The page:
Tuesday , 6 June 2023
Home News HSR faces big ridership challenges as it gears up for service transformation

HSR faces big ridership challenges as it gears up for service transformation

In the 2023 budget presentation, the HSR predicted bus ridership would return to pre-pandemic levels—roughly 21 million rides per year—sometime this summer. There is a lot at stake as the city had committed to a $36 Million 10-year transit plan that would transform public transit, while preparing for integration with the proposed LRT system. COVID dealt a serious blow to some of the assumptions that supported both the 10-year plan, and possibly LRT—although the latter will not be operational for several more years and conditions may change by then. From the roughly 21 million riders that had been the norm for the HSR over the past decade, ridership cratered to just under 12 Million in 2020 and just under 10 million in 2021. In 2022 ridership bounced back to 15.2 million. That still leaves roughly 6 million additional rides needed this year just to get back to 2019 levels. Meanwhile the annual cost to taxpayers for the HSR since 2019 has gone up $10 Million for Transit to $80.7.

To address the issue of not only getting users back on the buses, but growing transit ridership, a fundamentally new transit plan has been drafted in conjunction with McMaster researchers. Titled re-Envision the HSR, the plan would see bus routes re-configured to connect multiple hubs across the city, rather than concentrating all routes into the downtown core. The current downtown-focused routing is fundamentally unchanged since the 1950’s before shopping malls were developed and when the Mountain was sparsely populated. Dundas and Waterdown would see substantially improved service. There is even a recommendation to explore extending service to Binbrook.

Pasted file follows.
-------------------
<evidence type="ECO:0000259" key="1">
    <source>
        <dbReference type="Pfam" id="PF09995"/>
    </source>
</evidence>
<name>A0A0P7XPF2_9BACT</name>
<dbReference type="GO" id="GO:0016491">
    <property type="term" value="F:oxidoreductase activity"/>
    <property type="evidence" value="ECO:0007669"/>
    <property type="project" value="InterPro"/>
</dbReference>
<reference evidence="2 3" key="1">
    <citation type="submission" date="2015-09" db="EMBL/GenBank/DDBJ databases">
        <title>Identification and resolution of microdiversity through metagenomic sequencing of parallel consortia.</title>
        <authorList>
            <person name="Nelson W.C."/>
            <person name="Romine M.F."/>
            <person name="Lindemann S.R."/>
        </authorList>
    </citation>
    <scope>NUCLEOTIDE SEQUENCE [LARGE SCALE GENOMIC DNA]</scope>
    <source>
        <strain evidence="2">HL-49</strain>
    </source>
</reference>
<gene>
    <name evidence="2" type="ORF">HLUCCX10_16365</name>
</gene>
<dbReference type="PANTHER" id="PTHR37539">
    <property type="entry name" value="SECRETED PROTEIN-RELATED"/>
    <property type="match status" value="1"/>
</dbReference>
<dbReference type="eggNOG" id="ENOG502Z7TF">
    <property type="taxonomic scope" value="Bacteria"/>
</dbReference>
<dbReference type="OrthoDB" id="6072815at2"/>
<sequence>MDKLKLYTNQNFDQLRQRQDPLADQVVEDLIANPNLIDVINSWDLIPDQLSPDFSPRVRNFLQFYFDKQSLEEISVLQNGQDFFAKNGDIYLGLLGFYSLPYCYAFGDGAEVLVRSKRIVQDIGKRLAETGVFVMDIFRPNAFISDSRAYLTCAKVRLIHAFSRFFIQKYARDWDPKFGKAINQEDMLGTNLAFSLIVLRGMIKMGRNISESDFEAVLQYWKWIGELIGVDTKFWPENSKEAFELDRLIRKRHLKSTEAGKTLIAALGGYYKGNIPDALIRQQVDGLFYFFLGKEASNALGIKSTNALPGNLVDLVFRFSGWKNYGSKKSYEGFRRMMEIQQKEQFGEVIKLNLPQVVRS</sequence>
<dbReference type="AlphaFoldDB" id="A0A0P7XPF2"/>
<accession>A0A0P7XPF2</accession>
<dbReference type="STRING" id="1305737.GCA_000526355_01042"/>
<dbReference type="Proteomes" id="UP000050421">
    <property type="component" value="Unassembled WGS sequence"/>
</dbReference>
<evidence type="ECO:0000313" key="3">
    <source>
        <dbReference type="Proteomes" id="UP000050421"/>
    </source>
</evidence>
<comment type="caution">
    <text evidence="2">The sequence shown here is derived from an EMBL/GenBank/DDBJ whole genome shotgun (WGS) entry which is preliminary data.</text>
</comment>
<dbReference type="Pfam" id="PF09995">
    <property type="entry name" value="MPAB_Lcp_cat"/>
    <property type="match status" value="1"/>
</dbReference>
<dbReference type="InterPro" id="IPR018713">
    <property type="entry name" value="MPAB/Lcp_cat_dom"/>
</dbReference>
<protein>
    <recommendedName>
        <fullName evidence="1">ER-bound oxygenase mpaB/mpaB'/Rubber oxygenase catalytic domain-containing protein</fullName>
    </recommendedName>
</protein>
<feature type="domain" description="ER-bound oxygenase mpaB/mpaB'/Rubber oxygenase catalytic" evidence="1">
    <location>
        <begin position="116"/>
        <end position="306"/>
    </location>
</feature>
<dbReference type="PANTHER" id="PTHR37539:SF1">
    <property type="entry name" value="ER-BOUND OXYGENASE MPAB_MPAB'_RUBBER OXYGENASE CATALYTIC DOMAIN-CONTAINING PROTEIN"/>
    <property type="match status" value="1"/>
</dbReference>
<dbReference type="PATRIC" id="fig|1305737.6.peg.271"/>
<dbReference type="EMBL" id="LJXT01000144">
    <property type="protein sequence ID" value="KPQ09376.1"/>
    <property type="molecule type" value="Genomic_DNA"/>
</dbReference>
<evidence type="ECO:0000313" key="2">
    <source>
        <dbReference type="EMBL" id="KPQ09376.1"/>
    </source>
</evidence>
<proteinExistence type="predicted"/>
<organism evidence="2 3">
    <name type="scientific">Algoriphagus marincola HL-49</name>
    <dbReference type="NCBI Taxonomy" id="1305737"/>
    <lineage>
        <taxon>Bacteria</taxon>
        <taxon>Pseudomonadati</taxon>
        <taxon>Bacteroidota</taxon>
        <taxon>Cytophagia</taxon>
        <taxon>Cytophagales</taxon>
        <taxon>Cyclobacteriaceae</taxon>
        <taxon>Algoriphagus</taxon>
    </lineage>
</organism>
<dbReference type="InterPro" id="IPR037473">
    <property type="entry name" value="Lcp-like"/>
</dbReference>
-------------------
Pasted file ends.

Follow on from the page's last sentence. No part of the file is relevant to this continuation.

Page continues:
The proposed network would be similar to the BLAST network that was approved in 2007, but with enhancements. One of the goals of the plan is to increase the number of residents who live within 400 meters of bus service. Another is to reduce the number of times a transfer would be needed. Transfers were listed in a public survey conducted by the HSR as a major disincentive to transit use.

Connectivity to GO terminals is a major feature of the new layout. Currently the West Harbour GO station is served directly by one bus route—the A Line. Under the new system there would be at least seven buses serving the station. Similarly the proposed Confederation GO terminal will be served by multiple bus routes. This will be in addition to several routes serving the downtown GO Centre.

The challenge with the plan will be the cost. Adding the new routes will add an estimated 55.8 million increase in the annual operation cost, although the report notes that an increase of $36.5 million was contemplated at the end of implementation of Year 5-10 of the 10-Year Local Transit Strategy, making the actual increment $19.3 m. But that assumes the 10-year transit strategy was going to be fully implemented, and council already found it necessary to pause the 10-year plan twice because of financial challenges. Still it is a futuristic plan that is designed to attract people to public transit who have not used it before, and that could help restore ridership.

The public will have an opportunity to weigh in on the plans over the spring and summer. The full reconfiguration document can be accessed here.

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